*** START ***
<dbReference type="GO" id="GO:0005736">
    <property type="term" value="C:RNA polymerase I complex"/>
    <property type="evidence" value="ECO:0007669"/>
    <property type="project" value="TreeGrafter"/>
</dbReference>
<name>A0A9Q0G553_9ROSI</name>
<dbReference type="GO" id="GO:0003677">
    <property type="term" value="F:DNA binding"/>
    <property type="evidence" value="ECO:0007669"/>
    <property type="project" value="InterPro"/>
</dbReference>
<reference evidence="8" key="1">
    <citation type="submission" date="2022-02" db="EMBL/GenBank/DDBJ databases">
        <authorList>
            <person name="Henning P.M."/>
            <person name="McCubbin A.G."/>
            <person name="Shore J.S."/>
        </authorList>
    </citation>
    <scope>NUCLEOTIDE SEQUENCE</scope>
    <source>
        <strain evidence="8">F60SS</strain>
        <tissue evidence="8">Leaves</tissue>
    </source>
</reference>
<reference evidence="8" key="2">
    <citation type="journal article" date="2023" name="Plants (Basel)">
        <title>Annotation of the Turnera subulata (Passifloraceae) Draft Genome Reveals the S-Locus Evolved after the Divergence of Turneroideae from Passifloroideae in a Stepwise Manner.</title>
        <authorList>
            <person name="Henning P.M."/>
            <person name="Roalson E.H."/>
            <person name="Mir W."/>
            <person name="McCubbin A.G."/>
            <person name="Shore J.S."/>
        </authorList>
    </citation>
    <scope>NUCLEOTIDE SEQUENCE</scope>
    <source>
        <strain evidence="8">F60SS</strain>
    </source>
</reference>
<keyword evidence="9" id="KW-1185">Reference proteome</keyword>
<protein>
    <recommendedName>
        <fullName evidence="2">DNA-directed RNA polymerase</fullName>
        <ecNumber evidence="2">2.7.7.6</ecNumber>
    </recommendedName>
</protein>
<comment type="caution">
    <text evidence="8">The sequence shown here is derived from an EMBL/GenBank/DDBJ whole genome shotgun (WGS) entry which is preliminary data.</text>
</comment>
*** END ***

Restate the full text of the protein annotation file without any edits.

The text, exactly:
<dbReference type="GO" id="GO:0005736">
    <property type="term" value="C:RNA polymerase I complex"/>
    <property type="evidence" value="ECO:0007669"/>
    <property type="project" value="TreeGrafter"/>
</dbReference>
<name>A0A9Q0G553_9ROSI</name>
<dbReference type="GO" id="GO:0003677">
    <property type="term" value="F:DNA binding"/>
    <property type="evidence" value="ECO:0007669"/>
    <property type="project" value="InterPro"/>
</dbReference>
<reference evidence="8" key="1">
    <citation type="submission" date="2022-02" db="EMBL/GenBank/DDBJ databases">
        <authorList>
            <person name="Henning P.M."/>
            <person name="McCubbin A.G."/>
            <person name="Shore J.S."/>
        </authorList>
    </citation>
    <scope>NUCLEOTIDE SEQUENCE</scope>
    <source>
        <strain evidence="8">F60SS</strain>
        <tissue evidence="8">Leaves</tissue>
    </source>
</reference>
<reference evidence="8" key="2">
    <citation type="journal article" date="2023" name="Plants (Basel)">
        <title>Annotation of the Turnera subulata (Passifloraceae) Draft Genome Reveals the S-Locus Evolved after the Divergence of Turneroideae from Passifloroideae in a Stepwise Manner.</title>
        <authorList>
            <person name="Henning P.M."/>
            <person name="Roalson E.H."/>
            <person name="Mir W."/>
            <person name="McCubbin A.G."/>
            <person name="Shore J.S."/>
        </authorList>
    </citation>
    <scope>NUCLEOTIDE SEQUENCE</scope>
    <source>
        <strain evidence="8">F60SS</strain>
    </source>
</reference>
<keyword evidence="9" id="KW-1185">Reference proteome</keyword>
<protein>
    <recommendedName>
        <fullName evidence="2">DNA-directed RNA polymerase</fullName>
        <ecNumber evidence="2">2.7.7.6</ecNumber>
    </recommendedName>
</protein>
<comment type="caution">
    <text evidence="8">The sequence shown here is derived from an EMBL/GenBank/DDBJ whole genome shotgun (WGS) entry which is preliminary data.</text>
</comment>